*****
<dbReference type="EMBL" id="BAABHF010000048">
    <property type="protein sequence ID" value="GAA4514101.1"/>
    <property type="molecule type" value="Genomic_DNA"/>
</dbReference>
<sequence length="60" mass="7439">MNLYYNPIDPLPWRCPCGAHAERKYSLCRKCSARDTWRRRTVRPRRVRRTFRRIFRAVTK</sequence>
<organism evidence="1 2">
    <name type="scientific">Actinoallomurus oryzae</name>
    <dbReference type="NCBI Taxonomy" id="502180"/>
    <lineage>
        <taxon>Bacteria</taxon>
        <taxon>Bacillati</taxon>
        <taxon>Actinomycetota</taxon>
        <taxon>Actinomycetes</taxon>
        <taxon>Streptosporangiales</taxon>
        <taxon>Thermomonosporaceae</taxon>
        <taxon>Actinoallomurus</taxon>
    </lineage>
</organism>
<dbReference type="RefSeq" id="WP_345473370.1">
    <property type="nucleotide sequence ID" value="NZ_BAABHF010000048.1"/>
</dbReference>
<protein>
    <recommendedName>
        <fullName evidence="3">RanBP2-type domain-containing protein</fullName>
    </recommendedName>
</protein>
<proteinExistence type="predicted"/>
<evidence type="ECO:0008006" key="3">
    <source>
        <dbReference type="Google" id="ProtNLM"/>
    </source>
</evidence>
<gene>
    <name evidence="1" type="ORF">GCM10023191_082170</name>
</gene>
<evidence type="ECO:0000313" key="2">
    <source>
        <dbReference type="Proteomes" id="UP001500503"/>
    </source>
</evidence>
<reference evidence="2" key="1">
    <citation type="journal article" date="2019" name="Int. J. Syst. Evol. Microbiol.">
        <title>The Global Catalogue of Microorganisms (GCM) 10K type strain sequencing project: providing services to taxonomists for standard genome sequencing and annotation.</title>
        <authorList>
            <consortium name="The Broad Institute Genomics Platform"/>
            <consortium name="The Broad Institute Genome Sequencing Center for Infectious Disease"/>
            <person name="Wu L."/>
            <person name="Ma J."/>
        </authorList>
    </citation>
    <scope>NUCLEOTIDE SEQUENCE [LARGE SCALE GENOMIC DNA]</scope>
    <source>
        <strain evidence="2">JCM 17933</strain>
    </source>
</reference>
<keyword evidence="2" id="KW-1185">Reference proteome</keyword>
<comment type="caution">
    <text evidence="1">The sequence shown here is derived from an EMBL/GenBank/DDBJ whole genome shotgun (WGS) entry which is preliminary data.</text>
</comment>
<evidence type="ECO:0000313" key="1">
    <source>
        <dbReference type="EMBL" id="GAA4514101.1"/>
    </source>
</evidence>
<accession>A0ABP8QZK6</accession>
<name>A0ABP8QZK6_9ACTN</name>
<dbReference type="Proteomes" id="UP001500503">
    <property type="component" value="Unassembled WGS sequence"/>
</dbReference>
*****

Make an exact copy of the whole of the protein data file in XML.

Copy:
<dbReference type="EMBL" id="BAABHF010000048">
    <property type="protein sequence ID" value="GAA4514101.1"/>
    <property type="molecule type" value="Genomic_DNA"/>
</dbReference>
<sequence length="60" mass="7439">MNLYYNPIDPLPWRCPCGAHAERKYSLCRKCSARDTWRRRTVRPRRVRRTFRRIFRAVTK</sequence>
<organism evidence="1 2">
    <name type="scientific">Actinoallomurus oryzae</name>
    <dbReference type="NCBI Taxonomy" id="502180"/>
    <lineage>
        <taxon>Bacteria</taxon>
        <taxon>Bacillati</taxon>
        <taxon>Actinomycetota</taxon>
        <taxon>Actinomycetes</taxon>
        <taxon>Streptosporangiales</taxon>
        <taxon>Thermomonosporaceae</taxon>
        <taxon>Actinoallomurus</taxon>
    </lineage>
</organism>
<dbReference type="RefSeq" id="WP_345473370.1">
    <property type="nucleotide sequence ID" value="NZ_BAABHF010000048.1"/>
</dbReference>
<protein>
    <recommendedName>
        <fullName evidence="3">RanBP2-type domain-containing protein</fullName>
    </recommendedName>
</protein>
<proteinExistence type="predicted"/>
<evidence type="ECO:0008006" key="3">
    <source>
        <dbReference type="Google" id="ProtNLM"/>
    </source>
</evidence>
<gene>
    <name evidence="1" type="ORF">GCM10023191_082170</name>
</gene>
<evidence type="ECO:0000313" key="2">
    <source>
        <dbReference type="Proteomes" id="UP001500503"/>
    </source>
</evidence>
<reference evidence="2" key="1">
    <citation type="journal article" date="2019" name="Int. J. Syst. Evol. Microbiol.">
        <title>The Global Catalogue of Microorganisms (GCM) 10K type strain sequencing project: providing services to taxonomists for standard genome sequencing and annotation.</title>
        <authorList>
            <consortium name="The Broad Institute Genomics Platform"/>
            <consortium name="The Broad Institute Genome Sequencing Center for Infectious Disease"/>
            <person name="Wu L."/>
            <person name="Ma J."/>
        </authorList>
    </citation>
    <scope>NUCLEOTIDE SEQUENCE [LARGE SCALE GENOMIC DNA]</scope>
    <source>
        <strain evidence="2">JCM 17933</strain>
    </source>
</reference>
<keyword evidence="2" id="KW-1185">Reference proteome</keyword>
<comment type="caution">
    <text evidence="1">The sequence shown here is derived from an EMBL/GenBank/DDBJ whole genome shotgun (WGS) entry which is preliminary data.</text>
</comment>
<evidence type="ECO:0000313" key="1">
    <source>
        <dbReference type="EMBL" id="GAA4514101.1"/>
    </source>
</evidence>
<accession>A0ABP8QZK6</accession>
<name>A0ABP8QZK6_9ACTN</name>
<dbReference type="Proteomes" id="UP001500503">
    <property type="component" value="Unassembled WGS sequence"/>
</dbReference>